“We remember the fish we used to eat for free in Egypt. And we had all the cucumbers, melons, leeks, onions, and garlic we wanted. But now our appetites are gone. All we ever see is this manna!” — Numbers 11:5-6
Just as each stage of physical growth has its own peculiar dangers and problems, so the different stages of spiritual growth present hazards and challenges. The younger Christian is zealous for the Lord but may lack spiritual knowledge. The older believer has a great deal of knowledge, but his seal may have grown cold.
I have felt for a long time that one of the particular temptations of the maturing Christian is the danger of getting accustomed to his blessings. Like the world traveler who has been everywhere and seen everything, the maturing Christian is in danger of taking his blessings for granted and getting so accustomed to them that they fail to excite him as they once did.
Emerson said that if the stars came out only once a year, everybody would stay up all night to behold them. We have seen the stars so often that we don’t bother to look at them anymore. We have grown accustomed to our blessings.
The Israelites in the wilderness got accustomed to their blessings, and God had to chasten the people (Numbers 11). God had fed the nation with heavenly manna each morning, and yet the people were getting tired of it. “But now our appetites are gone. All we ever see is this manna!”
Nothing but manna! They were experiencing a miracle of God’s provision every morning; yet they were no longer excited about it. Nothing but manna!
One of the evidences that we have grown accustomed to our blessings is this spirit of criticism and complaining. Instead of thanking God for what we have, we complain about it and tell Him we wish we had something else. You can be sure that if God did give us what we asked for, we would eventually complain about that. The person who has gotten accustomed to his blessings can never be satisfied.
Another evidence of this malady is the idea that others have a better situation than we do. The Israelites remembered their diet in Egypt, and longed to return to the cucumbers, melons, leeks, onions and garlic. They were saying, “The people in Egypt are so much better off than we are!” Obviously, they had forgotten the slavery they had endured in Egypt and the terrible bondage from which God had delivered them. Slavery is a high price to pay for a change in diet!
Being in the pastorate, I hear my share of criticism from church members. I always listen to honest, sincere criticism and try to profit from it, but I pay little attention to the “wilderness grumblings” of the disgruntled saints who have gotten accustomed to their blessings. In fact, sometimes I even suggest that they pray about attending another church for a time, just to see if their criticisms are valid. They usually come back in a chastened mood.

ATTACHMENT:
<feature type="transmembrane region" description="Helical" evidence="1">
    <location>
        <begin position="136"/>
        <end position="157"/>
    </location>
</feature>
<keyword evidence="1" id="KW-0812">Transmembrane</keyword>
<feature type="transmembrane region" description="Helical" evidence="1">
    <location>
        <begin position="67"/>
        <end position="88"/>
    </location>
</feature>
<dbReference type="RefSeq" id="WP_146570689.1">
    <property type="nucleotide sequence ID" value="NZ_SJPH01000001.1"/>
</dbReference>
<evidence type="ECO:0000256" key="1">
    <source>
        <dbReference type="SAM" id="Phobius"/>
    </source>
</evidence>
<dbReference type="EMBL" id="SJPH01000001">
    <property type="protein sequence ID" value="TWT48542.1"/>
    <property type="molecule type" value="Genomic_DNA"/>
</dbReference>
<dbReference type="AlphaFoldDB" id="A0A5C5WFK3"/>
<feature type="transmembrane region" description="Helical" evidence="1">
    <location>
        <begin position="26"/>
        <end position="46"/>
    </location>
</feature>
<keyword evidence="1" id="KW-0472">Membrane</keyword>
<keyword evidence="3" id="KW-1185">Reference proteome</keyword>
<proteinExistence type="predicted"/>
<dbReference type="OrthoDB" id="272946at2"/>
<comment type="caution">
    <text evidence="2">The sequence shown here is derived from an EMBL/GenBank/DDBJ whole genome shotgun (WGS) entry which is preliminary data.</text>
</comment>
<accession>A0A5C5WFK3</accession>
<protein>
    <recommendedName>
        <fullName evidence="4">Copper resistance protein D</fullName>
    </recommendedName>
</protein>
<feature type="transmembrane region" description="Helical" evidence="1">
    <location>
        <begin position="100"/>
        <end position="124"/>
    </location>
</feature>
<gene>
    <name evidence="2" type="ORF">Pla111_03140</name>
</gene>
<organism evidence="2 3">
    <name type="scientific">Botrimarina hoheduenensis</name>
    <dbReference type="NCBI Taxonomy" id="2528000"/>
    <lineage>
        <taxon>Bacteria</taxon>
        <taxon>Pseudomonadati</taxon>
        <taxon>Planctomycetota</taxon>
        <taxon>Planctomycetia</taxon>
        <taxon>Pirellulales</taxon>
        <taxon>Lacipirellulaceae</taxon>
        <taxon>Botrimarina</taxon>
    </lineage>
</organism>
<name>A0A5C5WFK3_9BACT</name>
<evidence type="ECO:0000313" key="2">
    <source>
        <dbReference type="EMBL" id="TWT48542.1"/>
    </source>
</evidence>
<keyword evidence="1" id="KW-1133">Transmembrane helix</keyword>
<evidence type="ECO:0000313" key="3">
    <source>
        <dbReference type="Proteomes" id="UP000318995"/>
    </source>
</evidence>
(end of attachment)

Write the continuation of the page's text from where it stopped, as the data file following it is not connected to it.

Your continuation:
In our families, our children go through this grumbling stage, usually early in their teen years. Their word is “bored”–they are bored with the old house, bored with the old car, bored with the same old food, bored with the same old church, and so on. Each of their friends has a better house or car, a better church, and enjoys better food. Of course, parents are hurt by this kind of talk, but they love the children anyway and patiently wait for them to grow up.
I believe Gpod is grieved when we get accustomed to our blessings and start to complain and criticize. The record in Numbers 11 tells us that even Moses became discouraged and wanted to die. I wonder how many pastors, Sunday school teachers, and choir members have resigned because of constant complaining of believers who got accustomed to their blessings. God chastened the Israelites because of their complaining. He gave them the flesh that they begged for, but this flesh brought death. They would have been better off to have settled for the manna! “And He gave them their request, but sent leanness into their soul” (Psalms 106:15).
The best cure for the sin of getting accustomed to our blessings is this: Constantly give thanks to God for all He gives and all He does. A thankful heart, lost in the wonder of God’s grace and goodness, will never take God’s blessings for granted. Just as a child is constantly filled with wonder at what life brings him, so the maturing believer must marvel at God’s gifts and God’s provisions. Why should God bless us? Who are we that God should care for us?
In the final analysis, it is pride that makes us accustomed to our blessings. We forget that we have been saved by grace, not by our own merit, and that it is of the Lord’s mercies that we are not consumed. Pride leads to complaining and criticizing, and pride leads to a fall.
We must beware of getting accustomed to our blessings!